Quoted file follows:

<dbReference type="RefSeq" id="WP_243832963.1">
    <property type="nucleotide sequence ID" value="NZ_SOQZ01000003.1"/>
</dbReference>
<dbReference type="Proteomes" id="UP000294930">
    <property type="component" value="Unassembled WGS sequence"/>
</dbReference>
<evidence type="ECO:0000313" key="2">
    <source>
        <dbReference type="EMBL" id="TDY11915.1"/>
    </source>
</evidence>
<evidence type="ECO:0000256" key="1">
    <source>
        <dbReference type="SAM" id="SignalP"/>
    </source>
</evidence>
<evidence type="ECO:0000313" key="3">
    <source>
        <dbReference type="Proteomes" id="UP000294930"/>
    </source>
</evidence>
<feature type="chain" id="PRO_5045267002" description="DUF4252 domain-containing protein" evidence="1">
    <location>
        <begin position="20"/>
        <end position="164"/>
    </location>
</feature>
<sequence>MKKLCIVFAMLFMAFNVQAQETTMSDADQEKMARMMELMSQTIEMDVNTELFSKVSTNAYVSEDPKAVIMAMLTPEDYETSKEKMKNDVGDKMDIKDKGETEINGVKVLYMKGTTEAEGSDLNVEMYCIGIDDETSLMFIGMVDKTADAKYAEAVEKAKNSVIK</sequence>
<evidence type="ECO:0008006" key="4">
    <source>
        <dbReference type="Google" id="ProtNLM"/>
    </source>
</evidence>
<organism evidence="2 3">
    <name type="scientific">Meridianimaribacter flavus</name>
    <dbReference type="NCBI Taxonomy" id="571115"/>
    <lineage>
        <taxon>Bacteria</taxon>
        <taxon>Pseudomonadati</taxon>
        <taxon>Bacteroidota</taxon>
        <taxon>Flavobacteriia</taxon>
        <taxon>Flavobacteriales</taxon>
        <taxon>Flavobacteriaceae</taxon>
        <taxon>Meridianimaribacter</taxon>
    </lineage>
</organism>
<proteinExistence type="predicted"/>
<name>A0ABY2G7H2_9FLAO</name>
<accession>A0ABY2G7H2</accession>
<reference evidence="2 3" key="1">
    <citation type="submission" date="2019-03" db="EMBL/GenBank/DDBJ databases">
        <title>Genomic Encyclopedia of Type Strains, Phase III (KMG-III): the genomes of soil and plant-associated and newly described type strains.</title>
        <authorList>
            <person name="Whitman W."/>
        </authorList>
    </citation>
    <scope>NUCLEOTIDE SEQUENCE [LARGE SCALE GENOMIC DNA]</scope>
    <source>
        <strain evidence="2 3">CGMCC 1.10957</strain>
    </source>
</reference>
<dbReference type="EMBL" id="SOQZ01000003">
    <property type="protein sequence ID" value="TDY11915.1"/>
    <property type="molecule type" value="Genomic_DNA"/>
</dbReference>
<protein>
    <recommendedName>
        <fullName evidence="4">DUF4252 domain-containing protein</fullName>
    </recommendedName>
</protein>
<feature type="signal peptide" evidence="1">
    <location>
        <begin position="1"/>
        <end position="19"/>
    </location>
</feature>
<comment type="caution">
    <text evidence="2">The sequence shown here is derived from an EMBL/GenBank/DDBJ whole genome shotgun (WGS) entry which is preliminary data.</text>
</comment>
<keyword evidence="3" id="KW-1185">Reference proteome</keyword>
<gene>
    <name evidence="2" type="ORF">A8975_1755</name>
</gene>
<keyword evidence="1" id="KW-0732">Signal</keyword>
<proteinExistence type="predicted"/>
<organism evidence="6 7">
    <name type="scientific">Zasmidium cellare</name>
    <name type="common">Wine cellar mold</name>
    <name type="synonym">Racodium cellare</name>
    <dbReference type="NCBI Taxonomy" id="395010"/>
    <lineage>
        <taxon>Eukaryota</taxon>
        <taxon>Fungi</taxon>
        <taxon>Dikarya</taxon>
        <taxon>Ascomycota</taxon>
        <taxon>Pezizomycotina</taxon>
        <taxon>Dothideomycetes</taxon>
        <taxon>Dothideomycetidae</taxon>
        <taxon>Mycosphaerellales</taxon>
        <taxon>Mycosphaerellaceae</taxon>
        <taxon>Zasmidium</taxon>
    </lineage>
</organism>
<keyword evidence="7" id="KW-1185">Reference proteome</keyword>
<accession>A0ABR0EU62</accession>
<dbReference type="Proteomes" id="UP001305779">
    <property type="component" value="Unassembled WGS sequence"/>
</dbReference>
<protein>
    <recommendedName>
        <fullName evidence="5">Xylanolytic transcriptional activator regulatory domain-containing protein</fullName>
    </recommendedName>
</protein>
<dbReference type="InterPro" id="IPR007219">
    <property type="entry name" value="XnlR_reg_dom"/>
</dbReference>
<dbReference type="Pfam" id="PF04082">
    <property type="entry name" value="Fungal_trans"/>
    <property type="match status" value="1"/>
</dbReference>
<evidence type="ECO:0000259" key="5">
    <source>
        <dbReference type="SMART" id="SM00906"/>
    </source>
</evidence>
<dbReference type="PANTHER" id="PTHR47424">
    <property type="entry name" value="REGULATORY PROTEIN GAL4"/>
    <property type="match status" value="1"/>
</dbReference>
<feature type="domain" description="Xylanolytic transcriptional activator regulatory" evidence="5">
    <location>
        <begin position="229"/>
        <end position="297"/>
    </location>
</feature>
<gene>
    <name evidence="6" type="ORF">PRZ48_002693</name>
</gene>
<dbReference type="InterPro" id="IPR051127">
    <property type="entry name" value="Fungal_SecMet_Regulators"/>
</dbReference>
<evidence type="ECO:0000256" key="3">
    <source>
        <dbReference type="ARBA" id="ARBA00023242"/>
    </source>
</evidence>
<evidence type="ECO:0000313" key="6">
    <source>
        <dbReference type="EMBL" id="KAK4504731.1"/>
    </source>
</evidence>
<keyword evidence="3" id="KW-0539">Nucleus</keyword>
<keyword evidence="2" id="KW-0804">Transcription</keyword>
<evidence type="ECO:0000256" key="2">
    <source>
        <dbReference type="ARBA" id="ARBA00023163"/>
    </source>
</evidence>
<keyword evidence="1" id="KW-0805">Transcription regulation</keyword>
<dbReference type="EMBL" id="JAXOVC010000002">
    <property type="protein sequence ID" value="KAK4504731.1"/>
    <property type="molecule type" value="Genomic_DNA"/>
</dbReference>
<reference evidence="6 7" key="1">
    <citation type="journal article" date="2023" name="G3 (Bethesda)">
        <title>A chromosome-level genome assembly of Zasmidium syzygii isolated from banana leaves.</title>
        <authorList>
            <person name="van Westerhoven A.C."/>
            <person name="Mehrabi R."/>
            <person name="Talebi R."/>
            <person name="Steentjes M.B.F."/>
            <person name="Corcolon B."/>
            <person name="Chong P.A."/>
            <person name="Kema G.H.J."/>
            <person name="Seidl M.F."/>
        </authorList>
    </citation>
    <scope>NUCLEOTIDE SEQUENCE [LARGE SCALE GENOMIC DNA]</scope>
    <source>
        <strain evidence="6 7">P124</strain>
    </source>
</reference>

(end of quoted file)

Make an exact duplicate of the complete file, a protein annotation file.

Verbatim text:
<dbReference type="RefSeq" id="WP_243832963.1">
    <property type="nucleotide sequence ID" value="NZ_SOQZ01000003.1"/>
</dbReference>
<dbReference type="Proteomes" id="UP000294930">
    <property type="component" value="Unassembled WGS sequence"/>
</dbReference>
<evidence type="ECO:0000313" key="2">
    <source>
        <dbReference type="EMBL" id="TDY11915.1"/>
    </source>
</evidence>
<evidence type="ECO:0000256" key="1">
    <source>
        <dbReference type="SAM" id="SignalP"/>
    </source>
</evidence>
<evidence type="ECO:0000313" key="3">
    <source>
        <dbReference type="Proteomes" id="UP000294930"/>
    </source>
</evidence>
<feature type="chain" id="PRO_5045267002" description="DUF4252 domain-containing protein" evidence="1">
    <location>
        <begin position="20"/>
        <end position="164"/>
    </location>
</feature>
<sequence>MKKLCIVFAMLFMAFNVQAQETTMSDADQEKMARMMELMSQTIEMDVNTELFSKVSTNAYVSEDPKAVIMAMLTPEDYETSKEKMKNDVGDKMDIKDKGETEINGVKVLYMKGTTEAEGSDLNVEMYCIGIDDETSLMFIGMVDKTADAKYAEAVEKAKNSVIK</sequence>
<evidence type="ECO:0008006" key="4">
    <source>
        <dbReference type="Google" id="ProtNLM"/>
    </source>
</evidence>
<organism evidence="2 3">
    <name type="scientific">Meridianimaribacter flavus</name>
    <dbReference type="NCBI Taxonomy" id="571115"/>
    <lineage>
        <taxon>Bacteria</taxon>
        <taxon>Pseudomonadati</taxon>
        <taxon>Bacteroidota</taxon>
        <taxon>Flavobacteriia</taxon>
        <taxon>Flavobacteriales</taxon>
        <taxon>Flavobacteriaceae</taxon>
        <taxon>Meridianimaribacter</taxon>
    </lineage>
</organism>
<proteinExistence type="predicted"/>
<name>A0ABY2G7H2_9FLAO</name>
<accession>A0ABY2G7H2</accession>
<reference evidence="2 3" key="1">
    <citation type="submission" date="2019-03" db="EMBL/GenBank/DDBJ databases">
        <title>Genomic Encyclopedia of Type Strains, Phase III (KMG-III): the genomes of soil and plant-associated and newly described type strains.</title>
        <authorList>
            <person name="Whitman W."/>
        </authorList>
    </citation>
    <scope>NUCLEOTIDE SEQUENCE [LARGE SCALE GENOMIC DNA]</scope>
    <source>
        <strain evidence="2 3">CGMCC 1.10957</strain>
    </source>
</reference>
<dbReference type="EMBL" id="SOQZ01000003">
    <property type="protein sequence ID" value="TDY11915.1"/>
    <property type="molecule type" value="Genomic_DNA"/>
</dbReference>
<protein>
    <recommendedName>
        <fullName evidence="4">DUF4252 domain-containing protein</fullName>
    </recommendedName>
</protein>
<feature type="signal peptide" evidence="1">
    <location>
        <begin position="1"/>
        <end position="19"/>
    </location>
</feature>
<comment type="caution">
    <text evidence="2">The sequence shown here is derived from an EMBL/GenBank/DDBJ whole genome shotgun (WGS) entry which is preliminary data.</text>
</comment>
<keyword evidence="3" id="KW-1185">Reference proteome</keyword>
<gene>
    <name evidence="2" type="ORF">A8975_1755</name>
</gene>
<keyword evidence="1" id="KW-0732">Signal</keyword>
<proteinExistence type="predicted"/>
<organism evidence="6 7">
    <name type="scientific">Zasmidium cellare</name>
    <name type="common">Wine cellar mold</name>
    <name type="synonym">Racodium cellare</name>
    <dbReference type="NCBI Taxonomy" id="395010"/>
    <lineage>
        <taxon>Eukaryota</taxon>
        <taxon>Fungi</taxon>
        <taxon>Dikarya</taxon>
        <taxon>Ascomycota</taxon>
        <taxon>Pezizomycotina</taxon>
        <taxon>Dothideomycetes</taxon>
        <taxon>Dothideomycetidae</taxon>
        <taxon>Mycosphaerellales</taxon>
        <taxon>Mycosphaerellaceae</taxon>
        <taxon>Zasmidium</taxon>
    </lineage>
</organism>
<keyword evidence="7" id="KW-1185">Reference proteome</keyword>
<accession>A0ABR0EU62</accession>
<dbReference type="Proteomes" id="UP001305779">
    <property type="component" value="Unassembled WGS sequence"/>
</dbReference>
<protein>
    <recommendedName>
        <fullName evidence="5">Xylanolytic transcriptional activator regulatory domain-containing protein</fullName>
    </recommendedName>
</protein>
<dbReference type="InterPro" id="IPR007219">
    <property type="entry name" value="XnlR_reg_dom"/>
</dbReference>
<dbReference type="Pfam" id="PF04082">
    <property type="entry name" value="Fungal_trans"/>
    <property type="match status" value="1"/>
</dbReference>
<evidence type="ECO:0000259" key="5">
    <source>
        <dbReference type="SMART" id="SM00906"/>
    </source>
</evidence>
<dbReference type="PANTHER" id="PTHR47424">
    <property type="entry name" value="REGULATORY PROTEIN GAL4"/>
    <property type="match status" value="1"/>
</dbReference>
<feature type="domain" description="Xylanolytic transcriptional activator regulatory" evidence="5">
    <location>
        <begin position="229"/>
        <end position="297"/>
    </location>
</feature>
<gene>
    <name evidence="6" type="ORF">PRZ48_002693</name>
</gene>
<dbReference type="InterPro" id="IPR051127">
    <property type="entry name" value="Fungal_SecMet_Regulators"/>
</dbReference>
<evidence type="ECO:0000256" key="3">
    <source>
        <dbReference type="ARBA" id="ARBA00023242"/>
    </source>
</evidence>
<evidence type="ECO:0000313" key="6">
    <source>
        <dbReference type="EMBL" id="KAK4504731.1"/>
    </source>
</evidence>
<keyword evidence="3" id="KW-0539">Nucleus</keyword>
<keyword evidence="2" id="KW-0804">Transcription</keyword>
<evidence type="ECO:0000256" key="2">
    <source>
        <dbReference type="ARBA" id="ARBA00023163"/>
    </source>
</evidence>
<keyword evidence="1" id="KW-0805">Transcription regulation</keyword>
<dbReference type="EMBL" id="JAXOVC010000002">
    <property type="protein sequence ID" value="KAK4504731.1"/>
    <property type="molecule type" value="Genomic_DNA"/>
</dbReference>
<reference evidence="6 7" key="1">
    <citation type="journal article" date="2023" name="G3 (Bethesda)">
        <title>A chromosome-level genome assembly of Zasmidium syzygii isolated from banana leaves.</title>
        <authorList>
            <person name="van Westerhoven A.C."/>
            <person name="Mehrabi R."/>
            <person name="Talebi R."/>
            <person name="Steentjes M.B.F."/>
            <person name="Corcolon B."/>
            <person name="Chong P.A."/>
            <person name="Kema G.H.J."/>
            <person name="Seidl M.F."/>
        </authorList>
    </citation>
    <scope>NUCLEOTIDE SEQUENCE [LARGE SCALE GENOMIC DNA]</scope>
    <source>
        <strain evidence="6 7">P124</strain>
    </source>
</reference>